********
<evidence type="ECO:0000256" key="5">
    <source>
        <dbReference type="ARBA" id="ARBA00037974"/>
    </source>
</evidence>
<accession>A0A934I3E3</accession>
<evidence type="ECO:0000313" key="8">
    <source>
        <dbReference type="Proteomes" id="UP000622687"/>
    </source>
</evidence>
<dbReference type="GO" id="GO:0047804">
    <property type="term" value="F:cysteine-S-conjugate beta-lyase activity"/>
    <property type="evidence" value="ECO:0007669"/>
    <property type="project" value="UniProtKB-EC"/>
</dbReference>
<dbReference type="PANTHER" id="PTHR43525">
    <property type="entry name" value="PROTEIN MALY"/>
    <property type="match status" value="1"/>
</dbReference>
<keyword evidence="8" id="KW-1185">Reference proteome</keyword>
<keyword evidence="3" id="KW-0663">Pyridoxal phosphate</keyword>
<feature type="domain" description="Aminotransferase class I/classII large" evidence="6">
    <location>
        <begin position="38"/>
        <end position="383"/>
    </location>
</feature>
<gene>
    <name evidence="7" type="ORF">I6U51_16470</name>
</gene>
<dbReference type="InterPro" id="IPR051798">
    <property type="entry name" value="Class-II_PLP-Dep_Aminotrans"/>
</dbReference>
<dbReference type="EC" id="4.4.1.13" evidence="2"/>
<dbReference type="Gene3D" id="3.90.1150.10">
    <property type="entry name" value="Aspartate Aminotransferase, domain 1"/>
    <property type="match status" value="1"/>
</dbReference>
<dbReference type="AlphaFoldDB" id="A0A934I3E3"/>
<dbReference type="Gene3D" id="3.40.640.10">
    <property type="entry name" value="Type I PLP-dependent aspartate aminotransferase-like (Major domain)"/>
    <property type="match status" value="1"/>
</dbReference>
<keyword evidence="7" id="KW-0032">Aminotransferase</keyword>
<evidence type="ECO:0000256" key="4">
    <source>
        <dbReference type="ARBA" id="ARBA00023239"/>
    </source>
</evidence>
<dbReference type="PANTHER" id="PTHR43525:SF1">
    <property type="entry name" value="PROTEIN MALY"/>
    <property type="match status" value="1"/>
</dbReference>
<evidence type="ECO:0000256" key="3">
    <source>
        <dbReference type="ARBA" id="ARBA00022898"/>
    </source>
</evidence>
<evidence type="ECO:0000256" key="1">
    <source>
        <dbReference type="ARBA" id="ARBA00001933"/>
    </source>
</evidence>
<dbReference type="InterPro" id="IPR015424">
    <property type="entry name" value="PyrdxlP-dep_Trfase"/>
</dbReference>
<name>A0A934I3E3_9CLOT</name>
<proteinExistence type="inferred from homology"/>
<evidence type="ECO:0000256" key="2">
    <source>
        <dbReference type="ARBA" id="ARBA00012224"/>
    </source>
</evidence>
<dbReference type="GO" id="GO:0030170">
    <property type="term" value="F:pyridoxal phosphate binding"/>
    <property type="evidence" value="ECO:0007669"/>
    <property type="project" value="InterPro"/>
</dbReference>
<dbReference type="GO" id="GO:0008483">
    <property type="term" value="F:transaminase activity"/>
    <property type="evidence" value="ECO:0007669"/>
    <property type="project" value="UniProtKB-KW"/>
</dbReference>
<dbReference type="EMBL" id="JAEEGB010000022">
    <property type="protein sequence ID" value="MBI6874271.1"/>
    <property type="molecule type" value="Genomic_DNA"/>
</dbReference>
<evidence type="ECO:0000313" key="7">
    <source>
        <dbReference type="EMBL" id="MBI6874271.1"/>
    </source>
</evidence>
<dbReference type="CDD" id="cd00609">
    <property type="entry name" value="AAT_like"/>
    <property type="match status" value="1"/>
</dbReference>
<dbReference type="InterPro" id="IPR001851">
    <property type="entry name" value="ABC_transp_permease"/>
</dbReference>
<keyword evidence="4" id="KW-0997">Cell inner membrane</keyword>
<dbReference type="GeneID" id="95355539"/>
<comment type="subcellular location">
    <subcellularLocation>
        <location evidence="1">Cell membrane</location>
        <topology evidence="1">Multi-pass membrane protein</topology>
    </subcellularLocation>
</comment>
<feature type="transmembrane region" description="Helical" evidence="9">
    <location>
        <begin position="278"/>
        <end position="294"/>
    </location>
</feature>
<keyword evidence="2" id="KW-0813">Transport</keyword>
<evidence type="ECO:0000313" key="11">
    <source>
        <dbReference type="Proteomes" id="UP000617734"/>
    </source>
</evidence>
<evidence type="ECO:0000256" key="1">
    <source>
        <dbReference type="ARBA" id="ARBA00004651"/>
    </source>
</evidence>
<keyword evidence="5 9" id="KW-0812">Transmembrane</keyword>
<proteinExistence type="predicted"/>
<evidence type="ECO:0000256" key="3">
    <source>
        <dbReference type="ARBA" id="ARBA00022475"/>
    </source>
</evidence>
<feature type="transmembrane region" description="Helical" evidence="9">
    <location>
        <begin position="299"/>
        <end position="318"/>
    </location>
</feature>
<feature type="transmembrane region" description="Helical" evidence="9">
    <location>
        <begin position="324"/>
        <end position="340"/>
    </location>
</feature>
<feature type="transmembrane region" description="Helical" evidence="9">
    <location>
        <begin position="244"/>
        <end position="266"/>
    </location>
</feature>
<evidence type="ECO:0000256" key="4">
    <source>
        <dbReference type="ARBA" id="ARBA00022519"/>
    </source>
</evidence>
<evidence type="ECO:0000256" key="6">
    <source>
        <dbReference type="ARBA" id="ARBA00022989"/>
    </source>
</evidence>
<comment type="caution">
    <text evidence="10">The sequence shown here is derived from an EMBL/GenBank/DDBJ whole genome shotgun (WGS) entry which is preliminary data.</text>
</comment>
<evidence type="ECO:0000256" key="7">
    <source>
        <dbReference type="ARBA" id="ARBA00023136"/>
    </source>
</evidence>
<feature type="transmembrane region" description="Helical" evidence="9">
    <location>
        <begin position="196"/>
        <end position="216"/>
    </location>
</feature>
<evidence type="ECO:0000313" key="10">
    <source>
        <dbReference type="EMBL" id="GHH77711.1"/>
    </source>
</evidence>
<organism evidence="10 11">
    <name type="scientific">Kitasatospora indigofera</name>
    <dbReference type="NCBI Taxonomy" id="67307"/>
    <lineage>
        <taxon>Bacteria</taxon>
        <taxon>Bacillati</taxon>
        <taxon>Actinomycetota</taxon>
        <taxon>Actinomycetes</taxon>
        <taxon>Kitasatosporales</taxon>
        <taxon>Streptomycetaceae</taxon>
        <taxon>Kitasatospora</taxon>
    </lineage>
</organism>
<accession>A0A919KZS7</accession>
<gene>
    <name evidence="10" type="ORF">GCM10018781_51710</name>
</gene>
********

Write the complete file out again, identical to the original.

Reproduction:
<evidence type="ECO:0000256" key="5">
    <source>
        <dbReference type="ARBA" id="ARBA00037974"/>
    </source>
</evidence>
<accession>A0A934I3E3</accession>
<evidence type="ECO:0000313" key="8">
    <source>
        <dbReference type="Proteomes" id="UP000622687"/>
    </source>
</evidence>
<dbReference type="GO" id="GO:0047804">
    <property type="term" value="F:cysteine-S-conjugate beta-lyase activity"/>
    <property type="evidence" value="ECO:0007669"/>
    <property type="project" value="UniProtKB-EC"/>
</dbReference>
<dbReference type="PANTHER" id="PTHR43525">
    <property type="entry name" value="PROTEIN MALY"/>
    <property type="match status" value="1"/>
</dbReference>
<keyword evidence="8" id="KW-1185">Reference proteome</keyword>
<keyword evidence="3" id="KW-0663">Pyridoxal phosphate</keyword>
<feature type="domain" description="Aminotransferase class I/classII large" evidence="6">
    <location>
        <begin position="38"/>
        <end position="383"/>
    </location>
</feature>
<gene>
    <name evidence="7" type="ORF">I6U51_16470</name>
</gene>
<dbReference type="InterPro" id="IPR051798">
    <property type="entry name" value="Class-II_PLP-Dep_Aminotrans"/>
</dbReference>
<dbReference type="EC" id="4.4.1.13" evidence="2"/>
<dbReference type="Gene3D" id="3.90.1150.10">
    <property type="entry name" value="Aspartate Aminotransferase, domain 1"/>
    <property type="match status" value="1"/>
</dbReference>
<dbReference type="AlphaFoldDB" id="A0A934I3E3"/>
<dbReference type="Gene3D" id="3.40.640.10">
    <property type="entry name" value="Type I PLP-dependent aspartate aminotransferase-like (Major domain)"/>
    <property type="match status" value="1"/>
</dbReference>
<keyword evidence="7" id="KW-0032">Aminotransferase</keyword>
<evidence type="ECO:0000256" key="4">
    <source>
        <dbReference type="ARBA" id="ARBA00023239"/>
    </source>
</evidence>
<dbReference type="PANTHER" id="PTHR43525:SF1">
    <property type="entry name" value="PROTEIN MALY"/>
    <property type="match status" value="1"/>
</dbReference>
<evidence type="ECO:0000256" key="3">
    <source>
        <dbReference type="ARBA" id="ARBA00022898"/>
    </source>
</evidence>
<evidence type="ECO:0000256" key="1">
    <source>
        <dbReference type="ARBA" id="ARBA00001933"/>
    </source>
</evidence>
<dbReference type="InterPro" id="IPR015424">
    <property type="entry name" value="PyrdxlP-dep_Trfase"/>
</dbReference>
<name>A0A934I3E3_9CLOT</name>
<proteinExistence type="inferred from homology"/>
<evidence type="ECO:0000256" key="2">
    <source>
        <dbReference type="ARBA" id="ARBA00012224"/>
    </source>
</evidence>
<dbReference type="GO" id="GO:0030170">
    <property type="term" value="F:pyridoxal phosphate binding"/>
    <property type="evidence" value="ECO:0007669"/>
    <property type="project" value="InterPro"/>
</dbReference>
<dbReference type="GO" id="GO:0008483">
    <property type="term" value="F:transaminase activity"/>
    <property type="evidence" value="ECO:0007669"/>
    <property type="project" value="UniProtKB-KW"/>
</dbReference>
<dbReference type="EMBL" id="JAEEGB010000022">
    <property type="protein sequence ID" value="MBI6874271.1"/>
    <property type="molecule type" value="Genomic_DNA"/>
</dbReference>
<evidence type="ECO:0000313" key="7">
    <source>
        <dbReference type="EMBL" id="MBI6874271.1"/>
    </source>
</evidence>
<dbReference type="CDD" id="cd00609">
    <property type="entry name" value="AAT_like"/>
    <property type="match status" value="1"/>
</dbReference>
<dbReference type="InterPro" id="IPR001851">
    <property type="entry name" value="ABC_transp_permease"/>
</dbReference>
<keyword evidence="4" id="KW-0997">Cell inner membrane</keyword>
<dbReference type="GeneID" id="95355539"/>
<comment type="subcellular location">
    <subcellularLocation>
        <location evidence="1">Cell membrane</location>
        <topology evidence="1">Multi-pass membrane protein</topology>
    </subcellularLocation>
</comment>
<feature type="transmembrane region" description="Helical" evidence="9">
    <location>
        <begin position="278"/>
        <end position="294"/>
    </location>
</feature>
<keyword evidence="2" id="KW-0813">Transport</keyword>
<evidence type="ECO:0000313" key="11">
    <source>
        <dbReference type="Proteomes" id="UP000617734"/>
    </source>
</evidence>
<evidence type="ECO:0000256" key="1">
    <source>
        <dbReference type="ARBA" id="ARBA00004651"/>
    </source>
</evidence>
<keyword evidence="5 9" id="KW-0812">Transmembrane</keyword>
<proteinExistence type="predicted"/>
<evidence type="ECO:0000256" key="3">
    <source>
        <dbReference type="ARBA" id="ARBA00022475"/>
    </source>
</evidence>
<feature type="transmembrane region" description="Helical" evidence="9">
    <location>
        <begin position="299"/>
        <end position="318"/>
    </location>
</feature>
<feature type="transmembrane region" description="Helical" evidence="9">
    <location>
        <begin position="324"/>
        <end position="340"/>
    </location>
</feature>
<feature type="transmembrane region" description="Helical" evidence="9">
    <location>
        <begin position="244"/>
        <end position="266"/>
    </location>
</feature>
<evidence type="ECO:0000256" key="4">
    <source>
        <dbReference type="ARBA" id="ARBA00022519"/>
    </source>
</evidence>
<evidence type="ECO:0000256" key="6">
    <source>
        <dbReference type="ARBA" id="ARBA00022989"/>
    </source>
</evidence>
<comment type="caution">
    <text evidence="10">The sequence shown here is derived from an EMBL/GenBank/DDBJ whole genome shotgun (WGS) entry which is preliminary data.</text>
</comment>
<evidence type="ECO:0000256" key="7">
    <source>
        <dbReference type="ARBA" id="ARBA00023136"/>
    </source>
</evidence>
<feature type="transmembrane region" description="Helical" evidence="9">
    <location>
        <begin position="196"/>
        <end position="216"/>
    </location>
</feature>
<evidence type="ECO:0000313" key="10">
    <source>
        <dbReference type="EMBL" id="GHH77711.1"/>
    </source>
</evidence>
<organism evidence="10 11">
    <name type="scientific">Kitasatospora indigofera</name>
    <dbReference type="NCBI Taxonomy" id="67307"/>
    <lineage>
        <taxon>Bacteria</taxon>
        <taxon>Bacillati</taxon>
        <taxon>Actinomycetota</taxon>
        <taxon>Actinomycetes</taxon>
        <taxon>Kitasatosporales</taxon>
        <taxon>Streptomycetaceae</taxon>
        <taxon>Kitasatospora</taxon>
    </lineage>
</organism>
<accession>A0A919KZS7</accession>
<gene>
    <name evidence="10" type="ORF">GCM10018781_51710</name>
</gene>